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What is “holistic dentistry” anyway?

What is “holistic dentistry” anyway?

      Sometimes when I am asked what I do for a living I just say that I am a dentist, knowing that if I say I am a “holistic” dentist, we’re in for a longer conversation than they may have wanted. Invariably, the question comes up, “What’s a holistic dentist?” or “What is different about holistic dentistry?” I don’t have a quick answer. Even those of you who are my patients may sometimes wonder what does “holistic” dentistry, or “biological” dentistry, or “integrative” dentistry really mean?  I’m going to give you a bit of a longer answer.

       For those of us who have been doing this a long time, the story begins with mercury. I’ve been doing mercury-free dentistry for about 34 years now. Most of us in this field made a decision to make a radical change in our dental practice based on concerns about mercury amalgam fillings. To stop using “silver” mercury amalgam fillings meant one had to search for a more biocompatible option.  A serious investigation into the biocompatibility of all dental materials and techniques leads to a lot more questions about a variety of subjects, many of which “traditional” dentists don’t know much about or have never heard of.

       To properly deal with patients’ mercury issues, dentists had to start learning about toxicology and the behavior and properties of heavy metals. They need to have an understanding about body chemistry, heavy metal detoxification and nutrition. It becomes obvious that traditional medicine is sorely lacking in their understanding of, and ability to handle, chronic mercury toxicity. If the dentist is lucky to live in the Seattle area, there are a lot of qualified alternative health practitioners who do have experience and expertise in this subject. Still, dentists themselves need to become very educated about this field. This usually leads them to pursuing an education in, and/or training in, a wide variety of other subjects that may have relevance to helping their patients in ways that are a little “off the grid” of mainstream dentistry.

        A more all-inclusive, or holistic point of view begins to develop. Most holistic dentists have at least a working knowledge of subjects like:  temperomandibular joint dysfunction (“TMD” or “TMJ”), craniosacral treatment or cranial osteopathy, ozone therapy, various forms of energy medicine, homeopathy, electrodermal testing, acupuncture and Traditional Chinese Medicine, applied kinesiology or other forms of “muscle testing,” non-surgical, biological periodontal treatment, the risks of root canal treated teeth, bone cavitations, herbal medicine, essential oils, nutritional supplementation, fluoride toxicity, microbiology of dental plaque and biofilms, and on and on. Each subject leads the open mind to many more related subjects, and the learning never ends. Some dentists will pursue a much more in depth training in some of these areas. It also leads to a greater understanding of how to work as a team with various other holistic practitioners in the health field. All of this is in the interest of providing a more complete service to patients in improving their oral and overall health. The underlying question is always, “How does this affect not just the teeth and mouth, but the health and life of the whole person?”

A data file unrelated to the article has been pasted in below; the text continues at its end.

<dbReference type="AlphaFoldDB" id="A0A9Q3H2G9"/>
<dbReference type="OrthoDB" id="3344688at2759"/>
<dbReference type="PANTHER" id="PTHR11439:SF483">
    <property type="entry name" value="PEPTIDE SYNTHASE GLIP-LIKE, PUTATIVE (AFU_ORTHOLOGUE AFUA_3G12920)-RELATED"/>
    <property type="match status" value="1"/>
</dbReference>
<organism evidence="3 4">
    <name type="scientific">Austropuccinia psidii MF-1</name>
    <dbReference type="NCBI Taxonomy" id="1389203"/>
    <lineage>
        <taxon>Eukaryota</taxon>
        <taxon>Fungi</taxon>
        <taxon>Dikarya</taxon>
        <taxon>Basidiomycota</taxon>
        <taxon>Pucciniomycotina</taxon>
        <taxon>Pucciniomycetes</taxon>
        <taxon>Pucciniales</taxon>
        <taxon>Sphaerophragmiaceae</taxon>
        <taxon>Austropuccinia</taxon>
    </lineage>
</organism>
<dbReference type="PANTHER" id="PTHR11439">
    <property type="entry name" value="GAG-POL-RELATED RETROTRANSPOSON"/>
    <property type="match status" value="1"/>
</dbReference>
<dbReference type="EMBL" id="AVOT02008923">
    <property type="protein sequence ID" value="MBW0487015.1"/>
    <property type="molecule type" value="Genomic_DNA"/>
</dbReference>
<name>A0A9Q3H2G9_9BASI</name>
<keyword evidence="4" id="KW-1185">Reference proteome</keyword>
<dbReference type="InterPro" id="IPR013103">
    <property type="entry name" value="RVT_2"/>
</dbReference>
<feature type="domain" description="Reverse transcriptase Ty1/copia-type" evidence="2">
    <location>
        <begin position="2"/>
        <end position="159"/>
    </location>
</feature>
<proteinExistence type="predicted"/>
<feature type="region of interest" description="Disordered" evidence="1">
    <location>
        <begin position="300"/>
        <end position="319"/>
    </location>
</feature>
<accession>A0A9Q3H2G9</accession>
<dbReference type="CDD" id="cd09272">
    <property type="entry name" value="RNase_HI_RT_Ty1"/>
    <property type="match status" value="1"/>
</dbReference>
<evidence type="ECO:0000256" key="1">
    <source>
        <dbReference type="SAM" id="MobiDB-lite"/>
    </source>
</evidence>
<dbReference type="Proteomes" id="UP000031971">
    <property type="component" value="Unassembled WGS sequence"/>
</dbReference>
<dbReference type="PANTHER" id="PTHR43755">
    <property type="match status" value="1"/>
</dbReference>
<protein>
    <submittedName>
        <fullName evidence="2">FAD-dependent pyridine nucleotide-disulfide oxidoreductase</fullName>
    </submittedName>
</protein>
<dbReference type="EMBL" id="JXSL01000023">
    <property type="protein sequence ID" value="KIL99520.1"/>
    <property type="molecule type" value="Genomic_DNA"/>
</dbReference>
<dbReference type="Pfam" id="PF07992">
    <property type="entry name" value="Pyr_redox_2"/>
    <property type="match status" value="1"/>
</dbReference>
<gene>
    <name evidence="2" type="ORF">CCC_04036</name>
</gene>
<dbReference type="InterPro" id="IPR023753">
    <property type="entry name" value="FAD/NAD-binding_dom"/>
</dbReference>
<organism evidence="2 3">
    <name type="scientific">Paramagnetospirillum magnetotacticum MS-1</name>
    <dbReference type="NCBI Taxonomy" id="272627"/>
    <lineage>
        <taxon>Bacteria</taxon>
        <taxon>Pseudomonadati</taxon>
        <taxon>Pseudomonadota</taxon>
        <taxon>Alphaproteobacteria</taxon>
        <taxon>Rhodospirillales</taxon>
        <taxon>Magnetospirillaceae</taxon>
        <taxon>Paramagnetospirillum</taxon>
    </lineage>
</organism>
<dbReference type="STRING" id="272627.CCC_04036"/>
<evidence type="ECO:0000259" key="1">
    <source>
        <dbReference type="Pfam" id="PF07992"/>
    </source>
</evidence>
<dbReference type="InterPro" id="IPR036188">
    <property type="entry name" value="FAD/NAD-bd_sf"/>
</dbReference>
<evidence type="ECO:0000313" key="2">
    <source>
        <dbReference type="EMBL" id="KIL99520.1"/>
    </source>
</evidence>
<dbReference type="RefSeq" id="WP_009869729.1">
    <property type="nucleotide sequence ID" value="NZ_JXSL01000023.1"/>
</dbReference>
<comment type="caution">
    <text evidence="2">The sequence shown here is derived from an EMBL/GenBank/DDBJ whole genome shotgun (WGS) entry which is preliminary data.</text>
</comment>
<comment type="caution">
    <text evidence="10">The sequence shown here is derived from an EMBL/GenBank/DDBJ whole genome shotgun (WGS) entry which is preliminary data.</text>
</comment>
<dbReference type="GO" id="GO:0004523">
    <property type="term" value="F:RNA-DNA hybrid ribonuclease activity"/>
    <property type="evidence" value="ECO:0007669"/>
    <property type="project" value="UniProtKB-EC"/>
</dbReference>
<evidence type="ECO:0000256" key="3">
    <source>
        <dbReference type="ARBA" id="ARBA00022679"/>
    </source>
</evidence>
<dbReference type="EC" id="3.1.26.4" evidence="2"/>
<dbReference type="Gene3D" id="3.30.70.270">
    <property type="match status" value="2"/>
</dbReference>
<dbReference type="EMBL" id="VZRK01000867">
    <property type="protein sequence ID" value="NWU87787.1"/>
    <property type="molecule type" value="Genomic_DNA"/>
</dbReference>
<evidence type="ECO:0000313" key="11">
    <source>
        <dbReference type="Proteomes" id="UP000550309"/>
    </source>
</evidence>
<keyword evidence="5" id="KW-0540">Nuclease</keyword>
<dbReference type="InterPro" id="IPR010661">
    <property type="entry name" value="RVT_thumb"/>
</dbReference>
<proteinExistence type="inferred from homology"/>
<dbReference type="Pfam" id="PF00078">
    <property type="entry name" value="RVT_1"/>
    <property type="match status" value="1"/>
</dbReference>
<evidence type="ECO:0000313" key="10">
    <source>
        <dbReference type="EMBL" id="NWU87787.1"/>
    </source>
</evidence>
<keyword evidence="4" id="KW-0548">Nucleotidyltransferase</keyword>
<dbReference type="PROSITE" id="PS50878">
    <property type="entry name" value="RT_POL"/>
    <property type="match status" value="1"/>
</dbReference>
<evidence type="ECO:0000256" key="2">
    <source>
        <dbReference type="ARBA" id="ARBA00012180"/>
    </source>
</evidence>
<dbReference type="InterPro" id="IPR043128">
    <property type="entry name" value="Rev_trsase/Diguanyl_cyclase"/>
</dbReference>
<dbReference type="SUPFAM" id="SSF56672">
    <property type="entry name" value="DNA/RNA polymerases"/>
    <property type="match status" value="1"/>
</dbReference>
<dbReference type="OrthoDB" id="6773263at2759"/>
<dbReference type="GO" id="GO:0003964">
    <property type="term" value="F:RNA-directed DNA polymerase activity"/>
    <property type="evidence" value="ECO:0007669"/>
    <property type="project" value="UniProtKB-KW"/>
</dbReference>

One crucial piece is to understand how to protect patients, self, and staff from mercury exposure in the dental office. We’re not placing mercury fillings, of course, but we’re removing them. All dentists are, at some point. The process of removing an amalgam filling, for whatever reason, can lead to the generation of hazardous levels of mercury exposure. Very careful, thorough, and effective mercury protective protocols is a must for a “mercury free” dentist to also be “mercury safe.”

   I hope this gives a little more of a picture of “holistic dentistry.”


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